Fresh on the heels of releasing their new online store leverage the technologies they developed creating Fortnite, Epic Games have announced plans for a cross-platform online multiplayer game service, that is game engine agnostic and completely free for developers! Rolling out in stages, it will start life as a C SDK, with Unreal and Unity (yes, that Unity) game engine implementations starting with cloud saves and online storage and adding new features such as logins, achievements, friends lists, voice communications and more as time goes on.
Details of the roll out strategy from the Unreal blog:
The service launch will begin with a C SDK encapsulating our online services, together with Unreal Engine and Unity integrations. We’ll start with a core set of features and expand over time. Specifically:
- Cross-Platform Login, Friends, Presence, Profile, and Entitlements (coming Q2-Q3 2019 to PC, other platforms throughout 2019): Provides the core functionality for persistently recognizing players across multiple sessions and devices; identifying friends; and managing free and paid item entitlements. This will support all 7 major platforms (PC, Mac, iOS, Android, PlayStation, Xbox, Switch) to the full extent each platform allows per-title.
- PC/Mac Overlay API (coming Q3 2019): Provides a user interface for login, friends, and other features in a game-agnostic, engine-agnostic way.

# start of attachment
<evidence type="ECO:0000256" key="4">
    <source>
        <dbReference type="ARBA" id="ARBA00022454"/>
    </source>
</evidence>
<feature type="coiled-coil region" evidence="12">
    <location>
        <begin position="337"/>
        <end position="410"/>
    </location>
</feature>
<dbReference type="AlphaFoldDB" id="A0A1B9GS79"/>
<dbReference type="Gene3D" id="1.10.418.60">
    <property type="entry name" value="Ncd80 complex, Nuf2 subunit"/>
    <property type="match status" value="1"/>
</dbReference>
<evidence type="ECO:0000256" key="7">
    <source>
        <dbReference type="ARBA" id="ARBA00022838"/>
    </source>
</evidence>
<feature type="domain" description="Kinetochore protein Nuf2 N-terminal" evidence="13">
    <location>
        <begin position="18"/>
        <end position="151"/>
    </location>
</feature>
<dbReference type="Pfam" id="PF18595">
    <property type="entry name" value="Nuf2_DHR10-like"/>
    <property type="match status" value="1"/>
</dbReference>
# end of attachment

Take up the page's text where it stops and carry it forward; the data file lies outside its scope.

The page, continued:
- Cross-Platform Voice Comms (coming Q3 2019 to all platforms): Epic is building a new in-game voice communications service supporting all platforms, all stores, and all engines, which will be available for free. (For developers needing an immediately-available voice solution, check out Discord, Vivox, TeamSpeak, Ventrilo, and Mumble.)
- Cross-Platform Parties and Matchmaking (coming Q3-4 2019 to all platforms)
- Cross-Platform Data Storage, Cloud-Saved Games (coming Q2 2019)
- Cross-Platform Achievements and Trophies (coming Q3 2019)
The services described above are just our first steps. As you can see from our game and engine efforts, we’re also working on further support for user-generated content, enhanced social features, anti-cheat, and more.
Simply put, there has to be a catch here, but I cannot determine exactly what it is. This could potentially be a massive opportunity for game developers looking to support multiplayer in their game and a huge shot across the bow for technology providers that make their living providing such services now for a fee!